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Ghost Dance shirt decorated with morning stars, a crescent shape and a thunderbird | Donald Ellis Gallery

Ghost Dance Cape

Apache / Comanche / Arapaho
Southern Plains

ca. 1860-80

hide, paint

width: 36"

Inventory # CP4311-152

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PROVENANCE

Charles Derby collection, Northhampton, Mass.
Donald Ellis Gallery 2001

PUBLISHED

"Eye of the Angel: Selections from the Derby Collection", White Star Press, 1990
Donald Ellis Gallery catalogue, Toronto, 2001, pg. 11

The convention of establishing fixed cultural attributions in the field of historical Native American art is complicated by the persistent cultural exchange and displacement of human populations in the rapidly changing world of the 19th century. The cut and construction of this garment suggest a Southern Plains origin, perhaps Apache or Comanche. The cape bears a striking resemblance to a woman's upper garment collected by Jean Louis Berlandier from the Comanche in 1828 (see: Ewers, John C. The Horse in Blackfoot Indian Culture, 1969, pl. 20, figs. 36,37). The painted imagery, however, can be attributed to the Arapaho, and is closely associated with the Ghost Dance (see: Conn, Richard. Circles of the world: Traditional art of the Plains Indians, Denver Art Museum, 1982, pg. 116).

The Ghost Dance movement emerged in direct response to Euro-American westward expansion into the Plains, following a vision of the revered Paiute leader Wodziwob in 1869. A distinctly modern interpretation of the Lakota idea of the renewed Earth, its followers believed that the spirits of the deceased could be invoked to return and wash all evil away from their land. From the 1890’s, the Ghost Dance became a flourishing messianic movement in the Western United States with the Paiute preacher Wovoka. At a time of sweeping epidemics, intercultural wars, forced relocation and acculturation programs, Wovoka’s ideas of universal love and an end of Euro-American expansion spread widely, and ultimately contributed to cross-cultural collaboration between Native nations.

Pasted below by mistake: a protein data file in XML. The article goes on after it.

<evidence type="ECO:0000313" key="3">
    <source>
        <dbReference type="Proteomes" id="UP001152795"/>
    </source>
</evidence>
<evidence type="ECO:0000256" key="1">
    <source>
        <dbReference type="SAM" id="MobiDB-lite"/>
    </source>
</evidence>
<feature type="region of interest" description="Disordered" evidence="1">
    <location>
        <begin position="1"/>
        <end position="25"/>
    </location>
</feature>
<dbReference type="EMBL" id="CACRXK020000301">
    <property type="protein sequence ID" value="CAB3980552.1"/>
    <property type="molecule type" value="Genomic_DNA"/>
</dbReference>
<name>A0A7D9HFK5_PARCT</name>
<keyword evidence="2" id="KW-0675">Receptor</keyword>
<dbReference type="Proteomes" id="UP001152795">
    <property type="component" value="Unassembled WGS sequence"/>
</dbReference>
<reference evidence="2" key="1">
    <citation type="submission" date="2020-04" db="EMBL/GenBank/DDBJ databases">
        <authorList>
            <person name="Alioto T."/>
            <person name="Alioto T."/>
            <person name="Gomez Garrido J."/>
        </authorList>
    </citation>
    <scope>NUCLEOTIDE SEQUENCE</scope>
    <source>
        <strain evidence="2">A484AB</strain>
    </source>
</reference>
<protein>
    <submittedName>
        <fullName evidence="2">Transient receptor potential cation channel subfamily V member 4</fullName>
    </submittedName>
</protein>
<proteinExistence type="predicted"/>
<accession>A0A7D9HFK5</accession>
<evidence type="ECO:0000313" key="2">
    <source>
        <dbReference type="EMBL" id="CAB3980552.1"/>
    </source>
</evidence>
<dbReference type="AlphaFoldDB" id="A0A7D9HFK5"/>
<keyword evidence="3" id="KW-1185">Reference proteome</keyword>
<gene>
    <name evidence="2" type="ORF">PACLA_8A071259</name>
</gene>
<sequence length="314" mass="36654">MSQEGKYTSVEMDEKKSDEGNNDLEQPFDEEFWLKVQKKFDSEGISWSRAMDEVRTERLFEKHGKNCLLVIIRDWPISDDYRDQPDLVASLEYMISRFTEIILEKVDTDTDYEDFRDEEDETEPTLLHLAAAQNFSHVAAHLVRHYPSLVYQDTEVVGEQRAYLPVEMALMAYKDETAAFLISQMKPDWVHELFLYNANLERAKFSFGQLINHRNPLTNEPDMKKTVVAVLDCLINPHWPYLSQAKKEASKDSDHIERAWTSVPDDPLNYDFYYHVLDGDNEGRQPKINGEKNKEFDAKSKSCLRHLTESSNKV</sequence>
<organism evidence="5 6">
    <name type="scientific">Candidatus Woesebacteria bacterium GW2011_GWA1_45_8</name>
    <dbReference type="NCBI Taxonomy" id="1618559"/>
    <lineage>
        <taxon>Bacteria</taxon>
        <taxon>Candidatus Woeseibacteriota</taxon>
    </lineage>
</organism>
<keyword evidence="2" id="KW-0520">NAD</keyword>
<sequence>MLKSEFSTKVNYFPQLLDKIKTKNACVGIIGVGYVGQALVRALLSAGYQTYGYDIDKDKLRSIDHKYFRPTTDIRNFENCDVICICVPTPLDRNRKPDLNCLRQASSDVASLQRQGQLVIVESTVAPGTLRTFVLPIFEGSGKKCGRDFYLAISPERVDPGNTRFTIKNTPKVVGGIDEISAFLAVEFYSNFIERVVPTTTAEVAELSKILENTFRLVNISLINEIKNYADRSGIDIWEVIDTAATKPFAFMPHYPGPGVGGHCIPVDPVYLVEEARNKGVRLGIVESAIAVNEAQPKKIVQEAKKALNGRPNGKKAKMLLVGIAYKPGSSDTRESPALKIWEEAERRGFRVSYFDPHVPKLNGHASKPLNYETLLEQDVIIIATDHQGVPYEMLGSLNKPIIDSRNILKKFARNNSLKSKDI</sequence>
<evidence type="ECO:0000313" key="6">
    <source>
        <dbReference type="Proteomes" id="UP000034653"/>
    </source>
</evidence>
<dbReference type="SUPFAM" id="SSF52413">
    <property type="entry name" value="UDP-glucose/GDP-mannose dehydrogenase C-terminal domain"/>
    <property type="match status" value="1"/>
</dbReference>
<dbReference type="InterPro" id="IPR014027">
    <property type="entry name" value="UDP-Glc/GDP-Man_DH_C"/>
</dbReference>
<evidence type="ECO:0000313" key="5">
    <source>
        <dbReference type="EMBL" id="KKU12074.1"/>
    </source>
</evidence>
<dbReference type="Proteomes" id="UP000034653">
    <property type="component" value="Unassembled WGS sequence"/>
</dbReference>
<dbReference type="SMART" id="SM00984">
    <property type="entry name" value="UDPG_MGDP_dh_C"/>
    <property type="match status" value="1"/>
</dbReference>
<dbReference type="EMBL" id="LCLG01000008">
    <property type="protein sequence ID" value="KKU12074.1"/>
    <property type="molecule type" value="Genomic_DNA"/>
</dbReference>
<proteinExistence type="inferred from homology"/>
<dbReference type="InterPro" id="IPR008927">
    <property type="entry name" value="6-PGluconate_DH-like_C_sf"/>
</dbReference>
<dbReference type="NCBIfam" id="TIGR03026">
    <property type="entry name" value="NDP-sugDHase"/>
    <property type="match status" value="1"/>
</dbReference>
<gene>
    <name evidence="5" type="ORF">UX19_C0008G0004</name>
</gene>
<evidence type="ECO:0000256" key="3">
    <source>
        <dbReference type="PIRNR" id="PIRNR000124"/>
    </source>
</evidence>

Men’s shirts, as well as women’s dresses, developed from the Ghost Dance typically depict Maltese crosses, five-pointed stars and crescent moons, as well as crows and/or magpies, believed to be messengers of the spirit world. This remarkable cape undoubtedly predates the Ghost Dance movement by at least two decades. We know the Apache did not participate in the movement, and the Comanche only on a small scale (Mooney 1991, pgs. 926-27). Was the garment made by an Arapaho or Comanche woman in the mid 19th century and subsequently painted by an Arapaho artist decades later? Is this a prototype of Ghost Dance iconography to follow? We may never know. What is certain is that this hauntingly beautiful cape contains within it stories of cultural exchange and relocation, and of the sweeping and irreversible changes to life on the Great Plains in the 19th century.